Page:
Fashion Focus

Dare I say it? The festive word that people scold you for saying too early in the year.

Well for me Christmas, yes I said it, started especially early this year with planning beginning in August. One part of Christmas that is always popular with our visitors and our volunteers is costumes and through this blog post I aim to give you an insight into the planning, research and time it takes for a Polesden Lacey party to come to life through costume.

Christmas is a time of year to have fun and enjoy the company of your friends and family. This is the same now as it was for Mrs Greville in the first half of the 20th century with Polesden Lacey the scene for many a good knees-up. This Christmas the property is moving back to the 1930’s to emulate the feel and style of one of Maggie’s infamous soirées and what better way to add to the atmosphere then through fashion.

Here at Polesden Lacey we have a hugely talented team of volunteer seamstresses from NADFAS who have made over 60 Edwardian style costumes during their time with us. However, Edwardian and 1930’s dress is polls apart in the style stakes which meant starting from scratch, hence the August start. The new areas of the house being opened to the public are some of the behind the scenes servant areas that the guests of the house would never have stepped into. This opened up a new opportunity of having volunteers stationed in servants quarters, therefore leading to the decision to have 1930’s maids uniforms created.

Polesden Lacey's servants in the 1920's shows the variety of uniforms worn by the staff

Polesden Lacey’s servants in the 1920’s shows the variety of uniforms worn by the staff

Unfortunately we have very little information or photographs about the servants here in the 1930’s to base the designs of the maids dresses and aprons on. We know that if the maids were serving guests in the afternoon they would have worn black and white but each house and employer seemed to have their own colour associated with below-stairs staff also differing for different times of the day. The few photographs we have from around the 1930’s seem to show maids wearing different uniforms to each other, also suggesting that different ranks had differing uniforms. As you can imagine this proved a huge challenge to accurately depict the servants that were here but also to make the costumes adaptable for different events.

We were eventually helped on our way by a reminiscence from somebody remembering their mother wearing blue during the 30’s so we grasped this as our starting point and then pieced together a look from the bits of information we had managed to glean from the limited resources. After much discussion we decided on the dress shape from looking at the photographic evidence and decided to make a ‘general’ maids outfit rather than style it to a particular role. This would mean the costumes could be worn more frequently by the room guides.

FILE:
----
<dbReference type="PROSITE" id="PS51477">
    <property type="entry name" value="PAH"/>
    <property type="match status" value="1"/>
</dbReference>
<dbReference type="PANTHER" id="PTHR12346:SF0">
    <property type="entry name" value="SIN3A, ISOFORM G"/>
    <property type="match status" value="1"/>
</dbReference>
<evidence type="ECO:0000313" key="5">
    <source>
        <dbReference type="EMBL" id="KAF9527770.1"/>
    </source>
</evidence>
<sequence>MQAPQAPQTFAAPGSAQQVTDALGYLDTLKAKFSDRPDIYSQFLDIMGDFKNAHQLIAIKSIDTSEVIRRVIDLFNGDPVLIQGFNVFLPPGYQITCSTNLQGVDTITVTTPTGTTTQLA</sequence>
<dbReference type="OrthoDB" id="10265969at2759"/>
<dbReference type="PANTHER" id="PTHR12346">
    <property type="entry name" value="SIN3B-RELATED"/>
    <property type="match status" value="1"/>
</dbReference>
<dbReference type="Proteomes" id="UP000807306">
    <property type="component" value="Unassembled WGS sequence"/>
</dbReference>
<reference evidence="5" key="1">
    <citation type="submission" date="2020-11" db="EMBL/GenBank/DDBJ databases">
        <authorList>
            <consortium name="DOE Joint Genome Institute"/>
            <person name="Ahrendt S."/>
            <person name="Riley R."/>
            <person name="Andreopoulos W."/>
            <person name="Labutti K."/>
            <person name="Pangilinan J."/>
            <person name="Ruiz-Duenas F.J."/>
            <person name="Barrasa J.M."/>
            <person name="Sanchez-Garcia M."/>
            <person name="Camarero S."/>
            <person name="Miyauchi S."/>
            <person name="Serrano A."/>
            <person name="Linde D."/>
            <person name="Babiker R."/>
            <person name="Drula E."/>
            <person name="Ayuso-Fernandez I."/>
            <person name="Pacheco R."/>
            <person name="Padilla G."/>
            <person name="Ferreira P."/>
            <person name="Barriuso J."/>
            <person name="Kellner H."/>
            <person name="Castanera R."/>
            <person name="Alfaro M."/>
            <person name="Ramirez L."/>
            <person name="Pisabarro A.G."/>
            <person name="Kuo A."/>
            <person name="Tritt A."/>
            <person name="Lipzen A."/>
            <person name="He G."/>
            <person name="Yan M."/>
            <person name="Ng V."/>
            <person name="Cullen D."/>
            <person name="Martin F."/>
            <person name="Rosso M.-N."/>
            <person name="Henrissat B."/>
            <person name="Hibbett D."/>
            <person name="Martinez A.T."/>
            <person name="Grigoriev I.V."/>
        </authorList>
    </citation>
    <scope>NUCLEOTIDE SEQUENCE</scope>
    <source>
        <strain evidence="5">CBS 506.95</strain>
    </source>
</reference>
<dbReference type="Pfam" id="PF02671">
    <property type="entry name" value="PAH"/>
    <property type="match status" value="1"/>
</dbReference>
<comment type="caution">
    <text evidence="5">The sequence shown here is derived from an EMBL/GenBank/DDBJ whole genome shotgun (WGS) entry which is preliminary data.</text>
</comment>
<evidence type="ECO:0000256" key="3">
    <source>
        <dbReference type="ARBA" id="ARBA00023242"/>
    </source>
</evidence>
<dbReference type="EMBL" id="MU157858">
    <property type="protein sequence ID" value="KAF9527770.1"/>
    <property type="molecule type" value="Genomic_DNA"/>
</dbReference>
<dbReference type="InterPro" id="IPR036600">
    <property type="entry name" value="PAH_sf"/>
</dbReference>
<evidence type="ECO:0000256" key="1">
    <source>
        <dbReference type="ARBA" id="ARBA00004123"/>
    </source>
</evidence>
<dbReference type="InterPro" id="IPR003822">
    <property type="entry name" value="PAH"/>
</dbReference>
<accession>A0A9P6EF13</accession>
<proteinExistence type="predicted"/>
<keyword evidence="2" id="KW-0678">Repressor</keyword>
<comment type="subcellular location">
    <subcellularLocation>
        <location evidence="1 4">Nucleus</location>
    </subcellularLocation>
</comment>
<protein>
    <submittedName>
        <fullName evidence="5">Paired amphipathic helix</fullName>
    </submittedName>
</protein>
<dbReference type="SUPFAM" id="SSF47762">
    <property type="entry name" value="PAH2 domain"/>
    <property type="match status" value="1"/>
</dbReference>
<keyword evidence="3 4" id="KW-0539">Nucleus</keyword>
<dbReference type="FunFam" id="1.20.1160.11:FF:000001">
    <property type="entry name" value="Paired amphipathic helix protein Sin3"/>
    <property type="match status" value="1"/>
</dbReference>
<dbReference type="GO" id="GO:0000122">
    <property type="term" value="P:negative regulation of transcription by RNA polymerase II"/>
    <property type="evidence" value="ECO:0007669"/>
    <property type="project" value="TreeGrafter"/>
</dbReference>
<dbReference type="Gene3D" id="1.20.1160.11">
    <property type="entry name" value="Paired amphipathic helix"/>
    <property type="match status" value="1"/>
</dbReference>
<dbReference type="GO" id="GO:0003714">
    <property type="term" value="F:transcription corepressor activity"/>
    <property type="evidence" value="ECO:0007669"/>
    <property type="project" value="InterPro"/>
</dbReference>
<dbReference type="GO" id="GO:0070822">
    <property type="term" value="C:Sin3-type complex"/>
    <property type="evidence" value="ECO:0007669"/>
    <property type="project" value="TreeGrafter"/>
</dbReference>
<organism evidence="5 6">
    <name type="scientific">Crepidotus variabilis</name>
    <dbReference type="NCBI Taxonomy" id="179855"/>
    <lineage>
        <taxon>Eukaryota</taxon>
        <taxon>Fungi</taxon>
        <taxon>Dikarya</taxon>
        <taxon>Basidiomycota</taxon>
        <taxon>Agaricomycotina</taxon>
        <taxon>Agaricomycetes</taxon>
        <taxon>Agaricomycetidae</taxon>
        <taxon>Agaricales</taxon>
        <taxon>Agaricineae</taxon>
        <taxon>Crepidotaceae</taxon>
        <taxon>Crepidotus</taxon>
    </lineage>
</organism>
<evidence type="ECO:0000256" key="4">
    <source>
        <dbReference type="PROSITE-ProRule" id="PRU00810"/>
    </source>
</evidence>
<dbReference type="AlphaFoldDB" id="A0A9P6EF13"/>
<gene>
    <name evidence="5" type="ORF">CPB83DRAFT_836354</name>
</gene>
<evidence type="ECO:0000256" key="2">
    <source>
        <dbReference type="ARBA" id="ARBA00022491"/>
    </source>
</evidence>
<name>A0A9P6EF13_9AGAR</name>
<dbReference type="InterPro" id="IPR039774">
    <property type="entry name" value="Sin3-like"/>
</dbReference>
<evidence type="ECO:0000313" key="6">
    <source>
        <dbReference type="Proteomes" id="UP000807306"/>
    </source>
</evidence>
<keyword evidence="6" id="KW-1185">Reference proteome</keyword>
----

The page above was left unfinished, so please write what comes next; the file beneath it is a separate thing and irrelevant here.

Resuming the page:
the variety of blue fabric swatches collected

The variety of blue fabric swatches collected

The next step was to order in samples of fabrics for the dresses and aprons to get the right shades and fabric quality and also to see how they would work together. This in itself took about a month before I ordered the fabric as I discussed each swatch with the NADFAS groups and they needed to work out the quantities needed of 6 costumes being made.

Servants aside the 1930’s house parties of Polesden Lacey would have been nothing without the glamorous guests with their sweeping gowns and sharp suits. Evening dresses in the 30’s were sleek-looking often made of fabrics such as silk and satin with long hemlines, often having low-cut necklines in both the front and back.

When preparing for the winter parties the fires would have been stoked and the luxurious central heating would have been on so the women in their slinky dresses wouldn’t have needed to worry about the cold! Unfortunately the room guides are not so lucky as fires are a no go and the heating now only comes on to meeting conservation needs. Whereas furs would have been removed at the door to allow the guests to show off the latest fashions, we will be offering them to our room guides to enable them to keep the chill at bay.

A jazzy looking fur trimmed coat

A jazzy looking fur trimmed coat

Our NAFAS volunteers have again worked wonders, adapting costumes we already had that are 30’s style and making 2 new costumes. One of the new dresses was made using an original paper pattern while the other was made using a handmade pattern after looking at photographs of 1930’s evening dresses. These will be worn by both staff and room guides throughout December to add to the party atmosphere. Accessories are also important to make a costume look complete, for ladies jewellery and gloves are key as well as the right make-up and suitably waved hair. For gentlemen a bow tie and slicked back hair really finishes off the suited and booted look.

You can find out more information about the festive opening by clicking here http://www.nationaltrust.org.uk/polesden-lacey/visitor-information/article-1355914957311/

The house is open 4th – 23rd December 11 – 4pm everyday so why don’t you come and join the party!

Leave a Reply

Fill in your details below or click an icon to log in:

WordPress.com Logo

You are commenting using your WordPress.com account. Log Out / Change )

Twitter picture

You are commenting using your Twitter account. Log Out / Change )

Facebook photo

You are commenting using your Facebook account. Log Out / Change )

Google+ photo

You are commenting using your Google+ account. Log Out / Change )

Connecting to %s